Where Should Nintendo’s Classics Go Next?

Where Should Nintendo’s Classics Go Next?

This summer might be the last hurrah of the long, arduous saga known as the NES Classic. Ever since November 2016, Nintendo has been the subject of many an angry Tweet, Facebook rant, YouTube Video, and investigative article. That’s because the NES Classic, in a swirling miasma of muddled corporate messaging, ludicrous stock shortages, opportunistic scalpers, and Internet drama, was the biggest Nintendo “thing” in-between the Wii U dropping off and the Switch taking off. It was meant to be, by Nintendo’s own word, a little novelty item for the holidays. It became a phenomenon that led to five-dang-million sales of the follow-up, the SNES Classic. And now this summer, the NES Classic is going to be available again in an attempt to finally meet demand, two years later. Now, these devices are also being swept up in the greater conversation of the death of the Virtual Console and what Nintendo’s plans are going forward with its retro library. It’s all a mess, but a fascinating mess. So, let’s talk about what’s next.

The following is a mini-list of sorts, a few headers of what we might like to see going forward, assuming the “Classic” line is something that will, or possibly could, continue. What other little clone devices could Nintendo theoretically manufacture and sell with a HDMI port, and keep in a reasonable price range? Would it even be worth doing after a certain point in history, or would demand drop off once Nintendo’s own past catches up with it? Could we see second or third iterations of the devices that already exist, or some sort of update or attachment that usurps (or attempts to combat) hackers? Who knows! We can’t answer those questions, but we can talk about what we’d like to see.

(Super) Game Boy Classic

At first, I hesitated to suggest a Game Boy Classic as the next logical thing, because the Game Boy is a handheld, and putting screens on these things would probably be prohibitively expensive. I shudder thinking of what the Neo Geo Mini is going to cost. But on the other hand, Nintendo has been working to make Game Boy games play on TV screens since the original Game Boy. The Super Game Boy was an incredible piece of tech, and though we’ve had other commercial iterations since, none have been as inherently fun as the first one. Put 30-ish classic Game Boy games on it, and pack in some fun borders and stuff, maybe even allow custom drawings like the OG. That would be beyond great, and Nintendo’s eagerness to nod back to its history makes it perfect.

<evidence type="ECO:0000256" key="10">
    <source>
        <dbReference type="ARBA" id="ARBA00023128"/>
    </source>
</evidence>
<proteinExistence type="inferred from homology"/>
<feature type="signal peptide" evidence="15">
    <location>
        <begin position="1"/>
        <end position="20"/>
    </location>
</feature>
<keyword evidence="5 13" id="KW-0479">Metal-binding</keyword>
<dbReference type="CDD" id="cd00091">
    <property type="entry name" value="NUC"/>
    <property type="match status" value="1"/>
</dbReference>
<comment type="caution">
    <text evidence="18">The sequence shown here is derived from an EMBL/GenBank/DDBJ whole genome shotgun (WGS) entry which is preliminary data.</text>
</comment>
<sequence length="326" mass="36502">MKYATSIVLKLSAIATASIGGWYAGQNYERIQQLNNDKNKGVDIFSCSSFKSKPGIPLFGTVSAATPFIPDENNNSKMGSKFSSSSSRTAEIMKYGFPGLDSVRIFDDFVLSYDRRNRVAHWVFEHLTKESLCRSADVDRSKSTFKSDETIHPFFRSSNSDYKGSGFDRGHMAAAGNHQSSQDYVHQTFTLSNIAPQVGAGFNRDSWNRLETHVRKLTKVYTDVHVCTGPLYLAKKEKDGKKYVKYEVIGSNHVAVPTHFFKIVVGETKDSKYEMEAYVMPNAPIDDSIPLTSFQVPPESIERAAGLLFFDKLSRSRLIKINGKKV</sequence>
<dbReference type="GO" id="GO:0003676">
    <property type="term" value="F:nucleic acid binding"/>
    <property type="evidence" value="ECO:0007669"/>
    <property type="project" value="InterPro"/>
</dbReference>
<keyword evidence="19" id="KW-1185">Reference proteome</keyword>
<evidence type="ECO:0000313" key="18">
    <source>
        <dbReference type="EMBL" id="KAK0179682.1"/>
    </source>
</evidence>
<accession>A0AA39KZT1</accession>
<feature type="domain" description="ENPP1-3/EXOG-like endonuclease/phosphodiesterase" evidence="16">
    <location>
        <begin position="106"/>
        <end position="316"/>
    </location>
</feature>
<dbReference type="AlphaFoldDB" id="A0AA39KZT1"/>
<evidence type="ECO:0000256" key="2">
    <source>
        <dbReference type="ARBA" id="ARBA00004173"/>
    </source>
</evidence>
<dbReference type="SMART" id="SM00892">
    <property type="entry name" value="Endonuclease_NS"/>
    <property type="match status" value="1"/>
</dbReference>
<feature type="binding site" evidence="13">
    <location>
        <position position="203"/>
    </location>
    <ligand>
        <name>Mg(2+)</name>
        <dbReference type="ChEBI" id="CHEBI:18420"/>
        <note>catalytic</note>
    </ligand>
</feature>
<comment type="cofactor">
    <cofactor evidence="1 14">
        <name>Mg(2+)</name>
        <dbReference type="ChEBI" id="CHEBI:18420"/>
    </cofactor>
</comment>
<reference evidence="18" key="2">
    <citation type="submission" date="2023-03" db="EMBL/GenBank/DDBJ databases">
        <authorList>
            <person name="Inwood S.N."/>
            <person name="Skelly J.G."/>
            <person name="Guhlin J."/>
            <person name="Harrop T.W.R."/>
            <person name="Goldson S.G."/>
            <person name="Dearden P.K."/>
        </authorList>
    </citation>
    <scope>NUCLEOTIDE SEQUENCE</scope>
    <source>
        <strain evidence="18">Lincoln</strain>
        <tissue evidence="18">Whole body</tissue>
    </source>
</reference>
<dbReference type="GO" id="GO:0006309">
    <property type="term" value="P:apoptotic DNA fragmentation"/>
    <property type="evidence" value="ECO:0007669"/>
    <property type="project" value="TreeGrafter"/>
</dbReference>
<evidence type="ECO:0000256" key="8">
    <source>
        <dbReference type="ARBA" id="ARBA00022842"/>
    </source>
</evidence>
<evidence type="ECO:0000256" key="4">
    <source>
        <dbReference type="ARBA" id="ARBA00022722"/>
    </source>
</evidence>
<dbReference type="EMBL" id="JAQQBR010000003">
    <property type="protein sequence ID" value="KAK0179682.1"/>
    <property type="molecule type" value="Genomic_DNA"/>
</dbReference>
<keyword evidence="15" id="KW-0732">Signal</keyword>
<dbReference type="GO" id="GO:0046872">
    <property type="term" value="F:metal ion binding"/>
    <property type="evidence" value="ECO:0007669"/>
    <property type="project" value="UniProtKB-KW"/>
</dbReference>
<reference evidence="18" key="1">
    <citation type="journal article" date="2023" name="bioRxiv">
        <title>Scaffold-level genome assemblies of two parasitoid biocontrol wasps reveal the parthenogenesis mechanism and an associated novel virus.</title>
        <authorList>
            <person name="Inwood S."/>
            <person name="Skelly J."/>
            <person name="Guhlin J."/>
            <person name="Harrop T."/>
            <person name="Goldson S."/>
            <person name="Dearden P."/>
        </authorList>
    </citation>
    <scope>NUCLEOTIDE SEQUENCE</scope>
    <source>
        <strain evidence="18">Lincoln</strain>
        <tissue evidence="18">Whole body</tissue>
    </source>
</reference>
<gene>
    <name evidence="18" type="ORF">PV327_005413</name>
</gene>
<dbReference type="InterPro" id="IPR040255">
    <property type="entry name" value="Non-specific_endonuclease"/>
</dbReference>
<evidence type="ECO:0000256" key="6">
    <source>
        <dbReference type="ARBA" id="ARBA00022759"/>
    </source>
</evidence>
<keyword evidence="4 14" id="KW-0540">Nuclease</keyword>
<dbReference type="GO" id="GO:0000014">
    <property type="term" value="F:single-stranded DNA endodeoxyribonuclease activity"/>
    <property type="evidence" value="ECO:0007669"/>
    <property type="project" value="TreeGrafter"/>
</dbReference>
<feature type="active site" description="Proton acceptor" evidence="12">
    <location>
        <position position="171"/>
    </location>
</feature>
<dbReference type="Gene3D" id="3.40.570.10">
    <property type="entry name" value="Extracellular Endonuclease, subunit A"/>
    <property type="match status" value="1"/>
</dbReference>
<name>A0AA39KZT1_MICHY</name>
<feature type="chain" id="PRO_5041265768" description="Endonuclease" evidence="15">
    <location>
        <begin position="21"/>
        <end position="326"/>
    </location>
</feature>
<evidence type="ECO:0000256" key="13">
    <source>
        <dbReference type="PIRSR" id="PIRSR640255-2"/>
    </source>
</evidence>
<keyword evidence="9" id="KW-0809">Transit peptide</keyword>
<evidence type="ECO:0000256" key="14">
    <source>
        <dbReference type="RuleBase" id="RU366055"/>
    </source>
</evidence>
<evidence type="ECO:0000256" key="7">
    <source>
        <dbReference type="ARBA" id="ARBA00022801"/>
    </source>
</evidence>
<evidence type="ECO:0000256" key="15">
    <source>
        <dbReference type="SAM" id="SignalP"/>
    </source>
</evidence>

Nintendo 64 Classic

This makes the most sense, probably. It’s the next home console following the Super Nintendo, and one that’s still relatively easy to work with in terms of emulation. Nintendo 64 games are still pretty small in terms of storage, and we’ve been playing official ROMs since the Wii. There’s no experimentation here, not to mention a lot less licensing concerns considering how most of the console was first party goodness. Sure, we likely won’t be able to play any Rare classics, or any of the dope wrestling games, and that may be heartbreaking for many N64 diehards. But there was still plenty of interesting stuff from Nintendo itself, along with some other companies like Konami. The library would be rather small, though, compared to the SNES and NES.

Where Should Nintendo’s Classics Go Next?

GBA Classic

My pie in the sky want is definitely a tricked-out, HDMI-ready box that plays Game Boy Advance games. That system had some incredible software, so much of which risks being lost to time unless Nintendo figures out an emulation platform that isn’t the dang Wii U. Arguably, the GBA needs this kind of treatment more than any other legacy Nintendo platform. And like, I’m just going to say it here. Look at Star Fox 2 . What unreleased, constantly sought-after GBA game could make a surprise debut on the Classic line, that would make people lose their minds and pre-order with all their might? Yeah, I’m talking about Mother 3 . That game being translated by Nintendo already has been floating around for a year or two, and I bet the Wii U dying early is the reason it’s been in limbo. Here’s a great excuse to drop it in something that will make some cash. I know it won’t happen, but I can dream.

Gamecube Classic?

Yeah, not gonna happen. There’s no way a Gamecube emulation box would cost a reasonable amount of money. It’s more likely that we see more Gamecube-era remasters show up on the Switch as that thing progresses through its life cycle. But hey, we established with the GBA entry that we’re dreaming big here, and there’s no reason not to just throw something fun out there. Plus, a tiny, little plastic Gamecube would easily be the most adorable item in the whole Classic line. Just saying.

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